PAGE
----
The capacity of art to get to grips with naked and irrational suffering has been questioned and reaffirmed throughout history. “Legacies of silence”, an exhibition at London’s Imperial War Museum subtitled “The visual arts and Holocaust memory,” looks at graphic works produced by artists in internment, in ghettos, transit and concentration camps set up by the Nazis, and addresses some of the profound issues raised by this work.
The camps produced all manner of illustrations, mementoes, and caricatures; hundreds of works were also made by children in the “model” camp at Theresienstadt. But the curator of “Legacies”, Glenn Sujo, has restricted himself to work produced by professionally trained artists.
“Artists,” he explains, “are trained to look. Their perceptual choices are of the utmost significance, even if the question of stylistic choice in a universe that allowed for no choice to speak of remains a vexed one.” Sujo is an artist himself, and a curator specialising in the continuity of drawing traditions. In the section of the exhibition entitled “Precursors” he looks at the work of artists responding to the atrocities of World War I and the Russian pogroms, such as Käthe Kollwitz, Otto Dix and Marc Chagall.
Then, in “In Transit,” he looks at art produced in the internment camps organised by the Vichy government in France. He is keen to establish lines of artistic influence; for instance, artists like Felix Nussbaum (who died at Auschwitz) drew on precedents set by the German Expressionists, as well as earlier Northern Europeans such as Dürer, Brueghel, Goya and Van Gogh. Later sections include “Theresienstadt,” “Ghetto,” “Auschwitz” and “Survivors.”
“In selecting the drawings,” Sujo explains, “I searched for intimations of [an] imaginative hold on life, beyond the mere record of fact.” And indeed, in the accompanying catalogue, he displays great acumen in his discussions of these drawings as drawing. But the really vexed question is: within which framework should we regard these works? Indeed, should they be displayed in museums devoted to the Holocaust or in art museums? On the one hand, these drawings obviously exist as documents, attesting to a truth which constantly needs reasserting.
“My drawing,” wrote the Communist Karol Konieczny, “ought not to be subjected to scrutiny and aesthetic art criticism... I wish [it] to be considered a living and shocking document of a world of horror and torment.”
Other artists, however, make fervent and persuasive claims for their drawings as art. Zoran Music, who recounted that he started drawing one man “so far gone that he was dead by the time I finished my sketch,” also said: “My works are absolutely not documents... for an artist it is impossible not to work, it is like breathing.”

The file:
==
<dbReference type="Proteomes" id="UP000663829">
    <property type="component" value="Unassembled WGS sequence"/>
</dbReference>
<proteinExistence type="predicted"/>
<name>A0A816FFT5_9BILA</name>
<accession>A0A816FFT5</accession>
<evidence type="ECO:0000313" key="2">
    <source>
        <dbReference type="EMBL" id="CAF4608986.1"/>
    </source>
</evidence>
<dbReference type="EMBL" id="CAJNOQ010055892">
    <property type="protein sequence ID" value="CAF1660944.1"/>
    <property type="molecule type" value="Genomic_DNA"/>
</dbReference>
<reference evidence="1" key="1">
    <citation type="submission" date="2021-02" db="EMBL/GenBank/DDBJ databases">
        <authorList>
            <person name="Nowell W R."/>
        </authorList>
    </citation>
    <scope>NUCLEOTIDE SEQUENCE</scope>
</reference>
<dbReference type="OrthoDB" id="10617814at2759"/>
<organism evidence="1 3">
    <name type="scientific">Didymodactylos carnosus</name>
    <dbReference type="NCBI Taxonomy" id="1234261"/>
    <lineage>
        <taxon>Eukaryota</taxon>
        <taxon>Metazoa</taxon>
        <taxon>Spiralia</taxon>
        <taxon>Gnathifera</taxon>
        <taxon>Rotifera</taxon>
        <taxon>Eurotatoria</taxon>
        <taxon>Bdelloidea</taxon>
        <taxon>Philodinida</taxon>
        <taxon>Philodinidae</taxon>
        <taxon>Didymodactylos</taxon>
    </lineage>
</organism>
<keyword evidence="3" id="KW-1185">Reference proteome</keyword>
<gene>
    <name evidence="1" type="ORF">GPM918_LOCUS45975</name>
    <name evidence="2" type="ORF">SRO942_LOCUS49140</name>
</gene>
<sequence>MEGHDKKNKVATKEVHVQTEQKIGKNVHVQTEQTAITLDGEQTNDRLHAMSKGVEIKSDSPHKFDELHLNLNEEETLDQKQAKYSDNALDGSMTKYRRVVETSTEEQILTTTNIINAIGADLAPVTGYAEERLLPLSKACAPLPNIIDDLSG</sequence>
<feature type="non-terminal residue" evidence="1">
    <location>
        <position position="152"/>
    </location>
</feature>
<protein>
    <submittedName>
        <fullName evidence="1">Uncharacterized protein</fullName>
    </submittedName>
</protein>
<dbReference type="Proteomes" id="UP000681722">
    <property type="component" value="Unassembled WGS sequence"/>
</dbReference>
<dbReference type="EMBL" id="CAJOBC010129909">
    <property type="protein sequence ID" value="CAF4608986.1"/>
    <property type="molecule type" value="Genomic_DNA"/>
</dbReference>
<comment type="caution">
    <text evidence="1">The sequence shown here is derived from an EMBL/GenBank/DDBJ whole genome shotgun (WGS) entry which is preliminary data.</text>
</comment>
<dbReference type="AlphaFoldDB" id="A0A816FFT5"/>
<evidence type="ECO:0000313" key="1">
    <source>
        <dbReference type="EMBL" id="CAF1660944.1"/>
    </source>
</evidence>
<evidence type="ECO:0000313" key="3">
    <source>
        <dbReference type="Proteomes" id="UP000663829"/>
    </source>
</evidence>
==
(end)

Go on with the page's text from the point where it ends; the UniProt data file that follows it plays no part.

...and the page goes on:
In the end, perhaps, the two aspects—art and testimony—are indivisible. These artists were acting—it hardly needs to be said—at the furthest remove from an aesthetic vacuum. In such a context, drawing took on various kinds of wider significance: an attempt at permanence in the face of the contingency of camp life; or an assertion of individuality in the face of the camps’ relentless drive toward anonymity. Drawing was also a perilous act of resistance: it cost several artists in this exhibition their lives.
Perhaps unsurprisingly, work coming from inside the camps was marked by hesitancy, tentativeness, a lack of artifice, and prosaic subject matter. Work done afterwards was characterised by rhetoric, and a tendency to make universalising statements.
Sujo argues that these works have been marginalised from orthodox histories of 20th-century art. Part of the problem is that they raise awkward methodological problems: attribution is often hard to establish, and many of the works remain in extremely fragile states. On top of that, these works exist at the limits of representation; their subjects often defy comprehension. Few artists were able to depict the actual exterminations, because their access to the sites of mass murder were restricted. When they were confronted with the evidence—especially in the final months of the war—Jewish artists in particular avoided direct depictions of the dead, out of respect. But non-Jews such as Music, Aldo Carpi and Leon Delarbre did portray the atrocities committed by the Nazis, and their work survives as a powerful testament to the dead.
This exhibition intelligently addresses the problem of the perceptual gap raised by the Holocaust. Surely art and imagination fail here? Is art not revealed as mere ornamentation beside such extreme suffering? A moral conflict exists, as Sujo acknowledges, between the reverent silence of grief and the urgent need to bear witness. But perhaps both responses are necessary. Poetry—despite what Theodor Adorno once wrote—was not entirely defeated by Auschwitz, and nor was art. These works should at some point be seen in museums devoted to art.
“Legacies of silence: the visual arts and Holocaust memory” (until 27 August), Imperial War Museum, Lambeth Road, London SE1 6HZ Tel: +44 (0)20 7416 5320, www.iwm.org.uk
Originally appeared in The Art Newspaper as 'Drawing the boundaries'